Project Team Staffing

Once a project has risen to the top of the priority list, the appropriate manager of systems development appoints a project manager from his or her staff of analysts. The project manager has a short time to review the project proposal created by systems research before developing a project plan. The project plan must be approved by the general manager of systems and programming and the user sponsor before the project can be funded and work started on the user requirements subphase.

The project manager is "free" to spend as much time as required in reviewing the project proposal and creating the project plan; however, this time is "charged" to the project at a rate of $26 per hour. The project manager must negotiate with a "supervisor," the manager of systems development, to obtain the required systems analysts for the project, starting with the user requirements subphase. The project manager must obtain programming resources from the manager of systems support. Schedule delays caused by a lack of systems or programming resources are to be communicated to the general manager by the project manager. All ISD personnel working on a project charge their time at a rate of $26 per hour. All computer time is billed at a rate of $64 per hour.

There are no user personnel on the project team; all team members are from ISD. Corporate Database

John Hart had for several years seen the need to use the computer to support the corporate marketing effort of the bank. Despite the fact that the majority of the bank's profits were from corporate customers, most information systems effort was directed at speeding up transactions handling for small unprofitable accounts.

Mr. Hart had extensive experience in the Corporate Banking Division of the bank. He realized the need to consolidate information about corporate customers from many areas of the bank into one corporate database. From this information corporate banking services could be developed not only to better serve the corporate customers, but also to contribute heavily to the profit structure of the bank through repricing of services.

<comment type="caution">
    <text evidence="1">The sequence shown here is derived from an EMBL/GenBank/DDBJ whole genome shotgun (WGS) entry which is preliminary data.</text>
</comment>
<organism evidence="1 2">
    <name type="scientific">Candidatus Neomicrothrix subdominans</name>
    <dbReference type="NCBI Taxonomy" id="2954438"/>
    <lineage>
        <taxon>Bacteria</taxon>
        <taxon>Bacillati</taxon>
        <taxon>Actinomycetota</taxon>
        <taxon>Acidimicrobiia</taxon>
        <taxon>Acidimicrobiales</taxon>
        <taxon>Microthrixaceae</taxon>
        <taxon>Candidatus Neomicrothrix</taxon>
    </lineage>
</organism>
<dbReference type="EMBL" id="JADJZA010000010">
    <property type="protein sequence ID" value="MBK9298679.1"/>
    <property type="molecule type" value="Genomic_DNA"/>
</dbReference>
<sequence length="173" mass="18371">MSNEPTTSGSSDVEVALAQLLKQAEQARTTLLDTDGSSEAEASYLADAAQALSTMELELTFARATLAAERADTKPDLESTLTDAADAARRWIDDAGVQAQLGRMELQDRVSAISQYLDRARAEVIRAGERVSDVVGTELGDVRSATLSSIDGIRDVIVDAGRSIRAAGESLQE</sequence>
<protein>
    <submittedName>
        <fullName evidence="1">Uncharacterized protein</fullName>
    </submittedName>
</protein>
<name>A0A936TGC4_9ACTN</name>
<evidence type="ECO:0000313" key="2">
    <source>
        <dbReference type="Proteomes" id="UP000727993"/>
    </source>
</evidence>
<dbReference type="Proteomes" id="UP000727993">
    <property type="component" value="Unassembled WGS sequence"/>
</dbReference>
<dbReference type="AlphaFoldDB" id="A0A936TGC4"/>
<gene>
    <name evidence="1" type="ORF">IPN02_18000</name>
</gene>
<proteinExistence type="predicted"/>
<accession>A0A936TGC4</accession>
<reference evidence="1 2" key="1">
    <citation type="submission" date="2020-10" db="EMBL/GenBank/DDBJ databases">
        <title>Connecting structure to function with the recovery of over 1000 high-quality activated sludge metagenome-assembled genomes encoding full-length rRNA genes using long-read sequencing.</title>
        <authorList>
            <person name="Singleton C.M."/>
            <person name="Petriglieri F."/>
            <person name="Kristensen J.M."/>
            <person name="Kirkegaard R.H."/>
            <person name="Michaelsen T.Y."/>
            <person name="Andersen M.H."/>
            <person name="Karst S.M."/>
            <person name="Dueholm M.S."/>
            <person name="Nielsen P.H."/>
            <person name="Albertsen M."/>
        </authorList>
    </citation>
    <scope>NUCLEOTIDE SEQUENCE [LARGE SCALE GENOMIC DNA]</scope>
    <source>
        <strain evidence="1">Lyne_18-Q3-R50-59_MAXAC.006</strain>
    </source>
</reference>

The absence of a corporate database meant that no one individual knew what total banking services a corporate customer was using, because corporate services were provided by many banking departments. It was also impossible to determine how profitable a corporate customer was to the bank. Contact officers did not have regularly scheduled calls. They serviced corporate customers almost on a hit-or-miss basis. Unfortunately, many customers were "sold" on a service because they walked in the door and requested it. Mr. Hart felt that there was a vast market of untapped corporate customers in Ohio who would purchase services from the bank if they were contacted and "sold" in a professional manner. A corporate database could be used to develop corporate profiles to help contact officers sell likely services to corporations.

Mr. Hart knew that data about corporate customers was being processed in many departments of the bank, but mainly in the following divisions:

• Corporate Banking

• Corporate Trust

• Consumer banking

He also realized that much of the information was processed in manual systems, some was processed by time-sharing at various vendors, and other information was computerized in many internal information systems.